During my master’s in dance anthropology, I completed a dissertation on the relationship between dance and sustainability, in particular, the potential of dance in improving wellbeing and quality of life.
Very little academic work has been conducted on dance and sustainability, a field that is characterised by intersectionality and interdisciplinarity. This dissertation seeks to fill that research gap. Humans are biological beings deeply reliant on the natural environment for its life-giving services. As we fast approach a point of irreversible climate change, coupled with global pandemics and violent conflicts, the pressure is now greater than ever to find solutions to the impending crisis. This dissertation argues that the problem lies, to a large extent, in a broken system of a complex set of relations between socio-economic and political forces that have created a disembodied society where individuals are removed from other people and from the natural environment.
It determines that dance has a host of effects, including improvement in people’s wellbeing, a greater sense of belonging and a strengthened connection to nature. Using dance as a tool, and ecology and anthropology as the lens, we examine the case of dance in Bassano del Grappa, Italy. Through visual ethnography and participative observation, the study sought to examine participants’ embodied experiences. Borrowing the concepts of regeneration, adaptability and diversity from the fields of sustainability science, systems thinking and biomimicry, the study concludes that dance could be an effective tool for sustainability.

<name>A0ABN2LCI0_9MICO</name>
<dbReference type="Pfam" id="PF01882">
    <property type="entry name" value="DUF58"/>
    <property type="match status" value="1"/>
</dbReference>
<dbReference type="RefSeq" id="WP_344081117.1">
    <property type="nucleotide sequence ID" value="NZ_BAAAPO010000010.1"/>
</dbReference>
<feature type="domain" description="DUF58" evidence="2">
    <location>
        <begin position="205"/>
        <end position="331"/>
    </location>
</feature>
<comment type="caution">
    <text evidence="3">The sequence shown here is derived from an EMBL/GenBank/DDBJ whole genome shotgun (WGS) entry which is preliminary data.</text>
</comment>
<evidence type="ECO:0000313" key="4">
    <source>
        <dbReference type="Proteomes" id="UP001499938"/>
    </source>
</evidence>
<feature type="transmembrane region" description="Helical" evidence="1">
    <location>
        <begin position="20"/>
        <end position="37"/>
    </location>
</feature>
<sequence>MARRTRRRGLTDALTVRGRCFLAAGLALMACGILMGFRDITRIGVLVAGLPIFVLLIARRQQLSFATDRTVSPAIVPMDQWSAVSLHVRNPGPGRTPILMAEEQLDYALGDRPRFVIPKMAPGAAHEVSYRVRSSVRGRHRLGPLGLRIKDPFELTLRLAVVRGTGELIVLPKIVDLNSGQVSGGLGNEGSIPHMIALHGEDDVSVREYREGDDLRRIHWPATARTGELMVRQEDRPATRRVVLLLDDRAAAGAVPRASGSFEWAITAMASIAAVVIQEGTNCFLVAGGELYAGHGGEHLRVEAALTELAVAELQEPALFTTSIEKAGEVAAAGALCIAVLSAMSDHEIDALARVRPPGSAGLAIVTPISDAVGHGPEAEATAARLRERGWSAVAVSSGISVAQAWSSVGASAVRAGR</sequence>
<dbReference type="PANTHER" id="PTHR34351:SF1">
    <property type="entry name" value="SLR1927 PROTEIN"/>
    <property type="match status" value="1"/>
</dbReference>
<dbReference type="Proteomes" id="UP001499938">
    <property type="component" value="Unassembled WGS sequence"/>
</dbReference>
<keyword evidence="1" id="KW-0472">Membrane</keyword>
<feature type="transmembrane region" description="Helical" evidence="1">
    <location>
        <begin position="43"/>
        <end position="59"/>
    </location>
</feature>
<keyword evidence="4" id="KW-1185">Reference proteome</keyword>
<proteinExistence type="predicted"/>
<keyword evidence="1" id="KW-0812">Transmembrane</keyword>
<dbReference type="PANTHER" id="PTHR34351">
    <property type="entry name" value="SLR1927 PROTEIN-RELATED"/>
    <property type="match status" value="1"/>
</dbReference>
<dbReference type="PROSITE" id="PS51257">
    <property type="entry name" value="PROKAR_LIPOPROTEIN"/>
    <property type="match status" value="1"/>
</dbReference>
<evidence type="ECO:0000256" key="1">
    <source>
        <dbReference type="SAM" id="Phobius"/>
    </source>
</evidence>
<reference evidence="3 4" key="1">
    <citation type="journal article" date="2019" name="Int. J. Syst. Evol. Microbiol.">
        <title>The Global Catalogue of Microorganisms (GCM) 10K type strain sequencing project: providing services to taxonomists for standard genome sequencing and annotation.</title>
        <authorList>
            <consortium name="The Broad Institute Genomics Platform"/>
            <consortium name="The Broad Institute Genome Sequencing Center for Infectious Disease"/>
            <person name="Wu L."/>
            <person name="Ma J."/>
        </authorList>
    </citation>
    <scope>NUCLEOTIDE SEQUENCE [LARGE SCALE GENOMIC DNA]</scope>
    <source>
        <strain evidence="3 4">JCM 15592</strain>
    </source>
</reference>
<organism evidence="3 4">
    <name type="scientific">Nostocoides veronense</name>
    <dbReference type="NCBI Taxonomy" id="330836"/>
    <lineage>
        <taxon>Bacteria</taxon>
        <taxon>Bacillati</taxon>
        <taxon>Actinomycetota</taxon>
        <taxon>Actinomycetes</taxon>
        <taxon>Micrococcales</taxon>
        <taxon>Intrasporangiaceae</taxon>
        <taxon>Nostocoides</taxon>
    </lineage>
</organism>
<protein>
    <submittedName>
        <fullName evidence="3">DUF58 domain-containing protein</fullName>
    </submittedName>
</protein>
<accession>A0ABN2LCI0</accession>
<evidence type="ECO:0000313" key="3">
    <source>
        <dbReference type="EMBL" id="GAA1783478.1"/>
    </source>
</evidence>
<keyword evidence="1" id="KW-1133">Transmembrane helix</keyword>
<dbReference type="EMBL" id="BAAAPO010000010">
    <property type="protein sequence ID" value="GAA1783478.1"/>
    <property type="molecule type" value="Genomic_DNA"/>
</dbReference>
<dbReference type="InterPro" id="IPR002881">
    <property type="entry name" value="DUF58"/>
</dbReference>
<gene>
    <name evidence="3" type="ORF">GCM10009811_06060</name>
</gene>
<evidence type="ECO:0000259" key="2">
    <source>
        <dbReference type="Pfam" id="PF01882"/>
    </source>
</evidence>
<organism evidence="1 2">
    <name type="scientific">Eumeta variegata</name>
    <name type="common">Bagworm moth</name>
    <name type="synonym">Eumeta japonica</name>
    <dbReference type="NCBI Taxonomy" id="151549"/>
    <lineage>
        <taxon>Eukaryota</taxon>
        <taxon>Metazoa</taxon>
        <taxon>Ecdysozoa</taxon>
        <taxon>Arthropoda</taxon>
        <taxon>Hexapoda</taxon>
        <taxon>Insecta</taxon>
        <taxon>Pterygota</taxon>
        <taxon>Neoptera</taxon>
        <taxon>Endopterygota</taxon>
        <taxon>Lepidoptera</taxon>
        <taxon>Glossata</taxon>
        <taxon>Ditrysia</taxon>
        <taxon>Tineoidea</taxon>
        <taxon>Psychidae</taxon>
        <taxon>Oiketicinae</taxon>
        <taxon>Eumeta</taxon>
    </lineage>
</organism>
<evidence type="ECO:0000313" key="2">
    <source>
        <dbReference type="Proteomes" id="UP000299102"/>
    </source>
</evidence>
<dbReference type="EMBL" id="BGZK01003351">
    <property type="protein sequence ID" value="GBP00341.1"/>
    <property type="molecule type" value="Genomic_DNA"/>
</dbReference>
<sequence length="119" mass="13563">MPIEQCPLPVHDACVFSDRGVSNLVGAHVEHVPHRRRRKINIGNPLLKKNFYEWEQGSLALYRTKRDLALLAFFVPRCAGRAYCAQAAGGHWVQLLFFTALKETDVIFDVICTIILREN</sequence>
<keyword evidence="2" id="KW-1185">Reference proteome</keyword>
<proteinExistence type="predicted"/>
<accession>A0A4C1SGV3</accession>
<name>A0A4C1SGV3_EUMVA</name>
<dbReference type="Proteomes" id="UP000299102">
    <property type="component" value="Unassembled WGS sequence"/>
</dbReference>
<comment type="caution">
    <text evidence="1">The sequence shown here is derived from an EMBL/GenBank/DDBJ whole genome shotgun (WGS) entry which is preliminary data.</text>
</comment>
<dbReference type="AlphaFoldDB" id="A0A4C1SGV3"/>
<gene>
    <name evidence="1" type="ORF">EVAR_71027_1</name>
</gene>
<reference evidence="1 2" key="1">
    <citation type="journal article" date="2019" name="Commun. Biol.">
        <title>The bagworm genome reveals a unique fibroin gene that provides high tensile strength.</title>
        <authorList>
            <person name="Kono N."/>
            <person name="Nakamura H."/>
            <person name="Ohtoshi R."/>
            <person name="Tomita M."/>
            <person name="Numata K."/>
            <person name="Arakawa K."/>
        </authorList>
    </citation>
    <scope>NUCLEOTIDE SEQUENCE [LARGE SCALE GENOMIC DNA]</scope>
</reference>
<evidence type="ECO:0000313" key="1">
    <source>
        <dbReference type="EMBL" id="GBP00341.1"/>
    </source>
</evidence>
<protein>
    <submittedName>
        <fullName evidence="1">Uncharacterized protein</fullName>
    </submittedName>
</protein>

It was found that when faced with various injustices, such as ableism, racism, and sexism, participants were able to overcome them through dance. Practising dance allowed participants to get in touch with their bodies and develop skills, such as improvisation and community building, all of which are key components of regenerative sustainability. This approach puts the focus on the body and embodied learning in creating behaviour change rather than on people’s values and beliefs. We envisage a society that spends less time watching TV and more time engaging in embodied activities like dancing. It is hypothesised that dancing allows people to shift from resource and energy-intensive behaviours like driving a car or shopping, to an experience-based activity like dancing, reducing greenhouse gas emissions and material consumption in the process. It is clear that what is required now is a civilisation-level shift and how we get there will require a different kind of thinking and being. This study shows that dance may not make us sustainable per se, but can be a valuable tool to shift our society in a sustainable direction.
For more information, you can read the full dissertation below.